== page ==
Oracle customers and partners also utilize Oracle Cloud IaaS for highly-scalable, available, and secure compute, storage and networking services. Our Oracle Cloud IaaS offerings’ cloud-based compute services range from virtual machines to graphics processing unit-based offerings to bare metal servers and include options for dense I/O workloads and high performance computing. Oracle Cloud IaaS also includes a range of cloud-based storage offerings including block, object and archive storage services. In addition, Oracle Cloud IaaS offers networking, connectivity, and edge services that help connect customer data centers and third-party clouds, such as Microsoft Azure, with our Oracle Cloud IaaS offerings.

Oracle Cloud@Customer offerings are a direct response to restrictions imposed upon cloud-based IT environment adoption by businesses that operate within certain regulated industries, entities or jurisdictions and enable customer choice in deployment models. Oracle Cloud@Customer enables customers to run Oracle Autonomous Database or Oracle Database in their own data centers behind their firewalls while having the services managed by Oracle. Oracle Cloud@Customer offerings enable customers to take advantage of the agility, innovation and subscription-based pricing of Oracle Cloud Services while meeting data sovereignty, data residency, data protection and regulatory business policy requirements. Oracle Dedicated Region Cloud@Customer is designed to enable customers to bring a self-contained Oracle Cloud instance into their data centers while accessing a substantial portfolio of Oracle Cloud IaaS and SaaS offerings. Oracle Roving Edge Infrastructure offerings are designed to enable customers to access cloud computing and storage services at the edge of networks and in generally disconnected locations in order to accelerate deployment of cloud workloads outside of the data center.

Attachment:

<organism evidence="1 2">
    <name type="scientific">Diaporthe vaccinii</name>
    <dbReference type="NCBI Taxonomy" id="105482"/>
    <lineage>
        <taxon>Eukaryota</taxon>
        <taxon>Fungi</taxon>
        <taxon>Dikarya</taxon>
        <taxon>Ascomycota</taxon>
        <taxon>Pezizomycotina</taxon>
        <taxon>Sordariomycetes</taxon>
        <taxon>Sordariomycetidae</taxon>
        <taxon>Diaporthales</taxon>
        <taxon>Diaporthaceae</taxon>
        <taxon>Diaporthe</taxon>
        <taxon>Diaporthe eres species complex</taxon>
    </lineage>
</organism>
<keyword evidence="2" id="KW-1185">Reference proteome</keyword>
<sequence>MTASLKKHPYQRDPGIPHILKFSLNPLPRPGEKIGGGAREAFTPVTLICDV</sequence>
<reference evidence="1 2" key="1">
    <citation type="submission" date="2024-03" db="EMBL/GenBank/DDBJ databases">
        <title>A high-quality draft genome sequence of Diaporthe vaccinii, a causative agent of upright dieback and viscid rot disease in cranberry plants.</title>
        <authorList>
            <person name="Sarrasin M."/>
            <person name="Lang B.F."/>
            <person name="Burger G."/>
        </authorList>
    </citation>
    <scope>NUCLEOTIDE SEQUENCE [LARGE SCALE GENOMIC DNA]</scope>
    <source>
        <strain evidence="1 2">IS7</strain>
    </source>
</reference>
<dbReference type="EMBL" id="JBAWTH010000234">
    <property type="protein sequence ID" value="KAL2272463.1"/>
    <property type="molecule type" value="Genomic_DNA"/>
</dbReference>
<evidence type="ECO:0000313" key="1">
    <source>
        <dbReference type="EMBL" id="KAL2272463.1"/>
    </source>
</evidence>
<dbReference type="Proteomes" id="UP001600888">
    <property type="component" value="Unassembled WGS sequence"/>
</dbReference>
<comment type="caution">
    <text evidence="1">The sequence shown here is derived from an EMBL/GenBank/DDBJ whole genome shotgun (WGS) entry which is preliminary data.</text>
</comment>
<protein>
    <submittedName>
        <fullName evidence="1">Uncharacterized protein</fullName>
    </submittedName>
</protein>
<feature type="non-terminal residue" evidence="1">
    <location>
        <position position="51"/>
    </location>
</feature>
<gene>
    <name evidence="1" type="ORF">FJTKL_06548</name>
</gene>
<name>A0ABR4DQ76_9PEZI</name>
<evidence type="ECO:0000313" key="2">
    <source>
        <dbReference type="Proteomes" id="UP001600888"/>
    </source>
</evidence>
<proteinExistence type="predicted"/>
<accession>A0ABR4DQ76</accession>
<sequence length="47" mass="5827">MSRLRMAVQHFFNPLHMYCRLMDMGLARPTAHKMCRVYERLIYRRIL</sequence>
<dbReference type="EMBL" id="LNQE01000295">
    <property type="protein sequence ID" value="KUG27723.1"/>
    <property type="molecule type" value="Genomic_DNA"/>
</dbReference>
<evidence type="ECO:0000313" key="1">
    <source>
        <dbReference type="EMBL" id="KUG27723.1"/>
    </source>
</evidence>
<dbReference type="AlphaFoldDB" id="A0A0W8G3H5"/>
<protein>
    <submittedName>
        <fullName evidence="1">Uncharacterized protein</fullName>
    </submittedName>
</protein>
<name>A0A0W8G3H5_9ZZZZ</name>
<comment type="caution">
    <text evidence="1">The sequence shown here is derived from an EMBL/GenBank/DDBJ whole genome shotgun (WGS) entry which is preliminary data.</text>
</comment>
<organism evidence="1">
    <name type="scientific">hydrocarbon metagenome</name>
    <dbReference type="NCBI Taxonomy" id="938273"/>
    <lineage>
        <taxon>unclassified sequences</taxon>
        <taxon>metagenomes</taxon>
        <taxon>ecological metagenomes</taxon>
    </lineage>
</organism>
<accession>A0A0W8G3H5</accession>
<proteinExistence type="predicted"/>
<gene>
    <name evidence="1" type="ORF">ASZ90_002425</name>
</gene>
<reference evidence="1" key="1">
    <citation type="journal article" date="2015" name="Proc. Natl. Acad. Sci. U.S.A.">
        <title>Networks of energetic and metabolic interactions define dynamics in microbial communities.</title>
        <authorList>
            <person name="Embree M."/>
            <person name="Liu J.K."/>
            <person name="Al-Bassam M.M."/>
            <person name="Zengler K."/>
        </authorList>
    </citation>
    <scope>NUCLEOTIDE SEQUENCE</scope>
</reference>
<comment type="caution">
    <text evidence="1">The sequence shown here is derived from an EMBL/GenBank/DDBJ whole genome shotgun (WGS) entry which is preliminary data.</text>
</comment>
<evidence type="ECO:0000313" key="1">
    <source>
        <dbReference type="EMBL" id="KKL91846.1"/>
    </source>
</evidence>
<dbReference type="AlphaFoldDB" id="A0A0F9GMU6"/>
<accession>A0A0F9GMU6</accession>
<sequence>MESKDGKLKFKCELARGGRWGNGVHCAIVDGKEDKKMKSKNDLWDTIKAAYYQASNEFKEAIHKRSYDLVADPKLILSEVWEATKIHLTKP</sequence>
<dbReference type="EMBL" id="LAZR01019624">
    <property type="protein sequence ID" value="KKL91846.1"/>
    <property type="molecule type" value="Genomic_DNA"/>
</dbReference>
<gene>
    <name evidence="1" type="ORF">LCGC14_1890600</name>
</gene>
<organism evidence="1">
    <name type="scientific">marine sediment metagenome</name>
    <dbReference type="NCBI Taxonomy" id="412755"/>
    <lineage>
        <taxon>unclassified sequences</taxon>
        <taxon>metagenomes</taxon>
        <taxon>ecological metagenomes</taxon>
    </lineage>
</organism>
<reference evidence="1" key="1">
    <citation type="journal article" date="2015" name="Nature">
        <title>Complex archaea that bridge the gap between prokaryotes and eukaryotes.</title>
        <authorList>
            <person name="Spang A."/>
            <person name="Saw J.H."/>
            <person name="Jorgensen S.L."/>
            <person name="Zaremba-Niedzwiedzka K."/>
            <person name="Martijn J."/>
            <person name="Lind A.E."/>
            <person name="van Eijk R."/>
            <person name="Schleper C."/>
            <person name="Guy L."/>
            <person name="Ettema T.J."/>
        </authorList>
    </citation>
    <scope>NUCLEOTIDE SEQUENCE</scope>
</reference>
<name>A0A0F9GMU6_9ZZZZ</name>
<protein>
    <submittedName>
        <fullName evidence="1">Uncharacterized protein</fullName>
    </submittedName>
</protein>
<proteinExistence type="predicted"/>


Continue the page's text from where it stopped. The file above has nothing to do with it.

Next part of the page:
Oracle Database Licenses

Oracle Database is the world’s most popular enterprise database and is designed to enable reliable and secure storage, retrieval and manipulation of all forms of data. Oracle Database is licensed throughout the world by businesses and organizations of all sizes for a multitude of purposes, including, among others: for use within the Oracle Cloud to deliver our Oracle Cloud SaaS and IaaS offerings; for use as a cloud license by a number of cloud-based vendors within their respective cloud services offerings; for packaged and custom applications for transaction processing; and for data warehousing and business intelligence. Oracle Database may be deployed in various IT environments including Oracle Cloud, Oracle Cloud@Customer and Dedicated Region Cloud@Customer environments, other cloud-based IT environments, and on-premise data centers, among others. As described above, customers may elect to purchase license support for Oracle Database licenses. We also offer Oracle Database cloud services, such as Oracle Exadata Cloud Service and Oracle Database Service, as a part of our Oracle Cloud IaaS offerings.

Oracle Database Enterprise Edition is available with a number of optional add-on products to address specific customer requirements. In addition to the Oracle Database, we offer a portfolio of specialized database products to address specific customer requirements.

9


Table of Contents

Index to Financial Statements

 

Oracle Autonomous Database